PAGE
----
As if anyone would hope to end up on the operating table during childbirth, now there's another compelling reason to avoid an unnecessary Cesarean section: Children born by this surgical procedure may suffer from chronic health conditions as a result.While no one's arguing that a C-section can be a lifesaving, medically necessary procedure, there's growing concern among the medical community that going under the knife isn't always warranted. Whether performed out of habit, convenience or a
I recently wrote about my unplanned C-section recently on here, and today I wanted to share a few tips on how I had a good recovery from the surgery. Remember – your body is recovering from major surgery, as well as adjusting to caring for a newborn, so have realistic expectations! It will take a week or two to feel some semblance of normalcy.1. Stay on top of your medsFor me, it was most important that I took the pain medications that were prescribed to me as routinely as possible.
The birth of your child is extremely personal and unique- and yet, somehow, very much the same.The CDC says that in 2013, Cesarean sections accounted for 32.7% of all births in the United States. That’s a lot- approximately 1.2 million, give or take.Talk to any mom, seasoned or rookie, and at some point they’ll probably tell you how birth plans never go the way you expect. And even if you don’t have a specific birth plan, it will probably not go how you’re thinking it
You can find lists of literally dozens of things to bring to the hospital. But if you only have two hands and one bag, here is our list of the essentials for your short hospital stay.
Though the proportion of pregnant women who choose to give birth at home in the United States is still very small — about 1 percent — the number is higher than at any time in 25 years. Britain recently rewrote its national health guidelines to encourage home births for women with low-risk pregnancies.Should the United States follow suit? Is it ever safe to have a home birth?If you're pondering a home birth, here is a good article on the pros and cons of home birth.Read more: Is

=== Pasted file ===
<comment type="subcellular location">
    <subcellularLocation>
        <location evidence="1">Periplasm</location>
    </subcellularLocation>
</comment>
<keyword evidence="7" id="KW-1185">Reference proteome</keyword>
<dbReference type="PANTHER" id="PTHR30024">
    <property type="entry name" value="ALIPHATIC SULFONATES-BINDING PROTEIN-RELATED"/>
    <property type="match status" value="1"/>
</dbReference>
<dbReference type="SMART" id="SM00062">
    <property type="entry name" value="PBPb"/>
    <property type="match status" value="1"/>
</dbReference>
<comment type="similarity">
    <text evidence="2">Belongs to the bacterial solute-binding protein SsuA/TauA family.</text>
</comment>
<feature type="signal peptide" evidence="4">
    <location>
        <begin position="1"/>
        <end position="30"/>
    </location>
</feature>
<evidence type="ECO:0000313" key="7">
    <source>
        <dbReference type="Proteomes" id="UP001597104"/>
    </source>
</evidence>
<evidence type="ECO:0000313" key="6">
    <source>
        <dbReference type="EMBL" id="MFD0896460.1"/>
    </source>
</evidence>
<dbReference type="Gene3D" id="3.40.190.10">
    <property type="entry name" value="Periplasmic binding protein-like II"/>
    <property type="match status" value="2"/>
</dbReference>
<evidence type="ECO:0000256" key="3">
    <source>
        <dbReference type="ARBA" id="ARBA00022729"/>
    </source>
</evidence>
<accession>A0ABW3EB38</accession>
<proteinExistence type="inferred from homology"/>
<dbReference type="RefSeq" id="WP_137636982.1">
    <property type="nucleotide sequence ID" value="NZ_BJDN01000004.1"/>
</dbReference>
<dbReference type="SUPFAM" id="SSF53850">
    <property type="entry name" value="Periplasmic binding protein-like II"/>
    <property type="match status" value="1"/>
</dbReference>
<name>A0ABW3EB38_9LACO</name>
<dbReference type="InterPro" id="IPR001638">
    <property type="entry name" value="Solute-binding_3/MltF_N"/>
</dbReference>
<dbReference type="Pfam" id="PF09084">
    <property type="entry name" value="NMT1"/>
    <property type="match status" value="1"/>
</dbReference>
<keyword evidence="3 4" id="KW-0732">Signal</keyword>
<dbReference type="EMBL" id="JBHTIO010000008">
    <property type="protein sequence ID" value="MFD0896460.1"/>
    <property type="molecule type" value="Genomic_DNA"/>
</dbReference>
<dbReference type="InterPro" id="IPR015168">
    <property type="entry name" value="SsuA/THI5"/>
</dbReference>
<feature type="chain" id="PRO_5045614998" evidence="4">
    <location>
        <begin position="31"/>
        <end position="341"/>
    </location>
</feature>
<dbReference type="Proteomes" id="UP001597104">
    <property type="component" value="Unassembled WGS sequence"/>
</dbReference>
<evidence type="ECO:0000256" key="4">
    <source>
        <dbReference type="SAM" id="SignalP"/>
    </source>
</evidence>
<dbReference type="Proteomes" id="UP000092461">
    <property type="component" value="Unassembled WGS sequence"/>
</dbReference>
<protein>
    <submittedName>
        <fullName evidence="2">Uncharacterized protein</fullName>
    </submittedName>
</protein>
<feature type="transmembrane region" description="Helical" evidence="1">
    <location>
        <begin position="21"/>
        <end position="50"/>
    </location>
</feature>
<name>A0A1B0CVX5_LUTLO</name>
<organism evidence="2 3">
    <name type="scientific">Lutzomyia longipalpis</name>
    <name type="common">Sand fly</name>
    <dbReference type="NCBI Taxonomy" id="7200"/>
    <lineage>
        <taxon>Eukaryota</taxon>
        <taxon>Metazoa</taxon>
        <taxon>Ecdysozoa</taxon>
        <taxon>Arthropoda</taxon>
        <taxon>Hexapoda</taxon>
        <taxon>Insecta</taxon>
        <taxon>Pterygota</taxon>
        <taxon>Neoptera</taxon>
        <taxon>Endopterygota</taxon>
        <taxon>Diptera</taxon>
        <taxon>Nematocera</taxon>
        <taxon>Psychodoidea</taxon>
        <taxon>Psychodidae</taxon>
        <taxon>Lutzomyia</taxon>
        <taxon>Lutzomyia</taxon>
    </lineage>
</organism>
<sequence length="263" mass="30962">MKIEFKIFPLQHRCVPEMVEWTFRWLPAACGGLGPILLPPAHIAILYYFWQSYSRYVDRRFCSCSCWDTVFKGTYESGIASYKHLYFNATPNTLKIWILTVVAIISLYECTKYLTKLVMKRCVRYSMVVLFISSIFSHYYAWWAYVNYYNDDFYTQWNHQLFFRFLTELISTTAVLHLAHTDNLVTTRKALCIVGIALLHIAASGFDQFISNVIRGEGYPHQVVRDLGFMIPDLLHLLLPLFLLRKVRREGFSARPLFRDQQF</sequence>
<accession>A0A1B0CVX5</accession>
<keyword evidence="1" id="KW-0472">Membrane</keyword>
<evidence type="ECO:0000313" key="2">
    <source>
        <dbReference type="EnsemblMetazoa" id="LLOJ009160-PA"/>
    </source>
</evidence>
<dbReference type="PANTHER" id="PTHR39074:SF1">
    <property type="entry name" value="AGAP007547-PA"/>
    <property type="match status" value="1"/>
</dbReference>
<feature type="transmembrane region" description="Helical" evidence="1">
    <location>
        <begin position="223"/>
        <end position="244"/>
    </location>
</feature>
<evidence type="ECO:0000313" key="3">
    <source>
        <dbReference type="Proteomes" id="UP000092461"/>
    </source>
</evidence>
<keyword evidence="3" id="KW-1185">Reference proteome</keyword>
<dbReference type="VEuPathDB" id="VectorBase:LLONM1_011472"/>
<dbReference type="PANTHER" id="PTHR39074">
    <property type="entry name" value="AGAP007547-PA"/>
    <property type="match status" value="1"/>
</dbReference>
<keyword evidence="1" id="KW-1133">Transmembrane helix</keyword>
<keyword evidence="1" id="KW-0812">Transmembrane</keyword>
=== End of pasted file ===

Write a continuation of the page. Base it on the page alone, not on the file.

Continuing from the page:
No matter how much you prepare for labor and delivery, there's always a chance things won't go exactly as planned. While you may have your sights set on a vaginal delivery, there are countless reasons why your health care provider may call for a cesarean - or as it's more commonly called, a c-section. Maybe labor has stalled and your contractions have petered out, or perhaps your little one is malpositioned and won't fit through the pelvis. Whatever the case may be,
Don’t Pass Out—You’ll Never Live It Down A first-time dad takes steps to make sure witnessing his child’s birth doesn’t turn him into a big baby In these last days of my wife’s pregnancy, I’ve become a kind of monk of maternity. My wife and I are preparing for a home birth, and as much as that carries its own unique set of worries and fears, I’ve come to embrace the idea that a pregnancy—whether it involves a casual cruise t o the hospital for a planned C-section or the
By Corinne GarciaBecause labor rarely happens as you imagine, doctors recommend having a flexible birth plan. But not making it to the hospital? Well, even though it’s extremely rare, pregnant women have faced the daunting task of having their baby on the way there.Take Christina Liceaga, of New York City, who was intent on laboring at home, knowing the hospital was a short distance from her apartment. Because her previous two deliveries had been induced, this time she was determined
By Aviva PatzYou wouldn’t dream of driving without a seat belt or skipping sunscreen at the beach. So why would you settle for anything less than the most up-to-the-minute facts about labor and delivery—the event that will bring your child into this world and change your life forever?“We’re finally stepping up this century to help women give birth with modern information,” says California-based labor nurse Sarah McMoyler, R.N., author of The Best Birth. “The more that
By Gina Roberts-GreyYou know exactly what you want to pack in your birthing bag, but do you know who you want carrying it into L&D for you? These days, many moms are taking doulas and midwives into labor and delivery rooms. They’re also bring their mothers, sisters, best friends, and even their own fathers with them. And this isn’t something new. Ancient Malaysians and Indonesians gathered all the mothers in the family or community around a woman in labor, while Navajos would often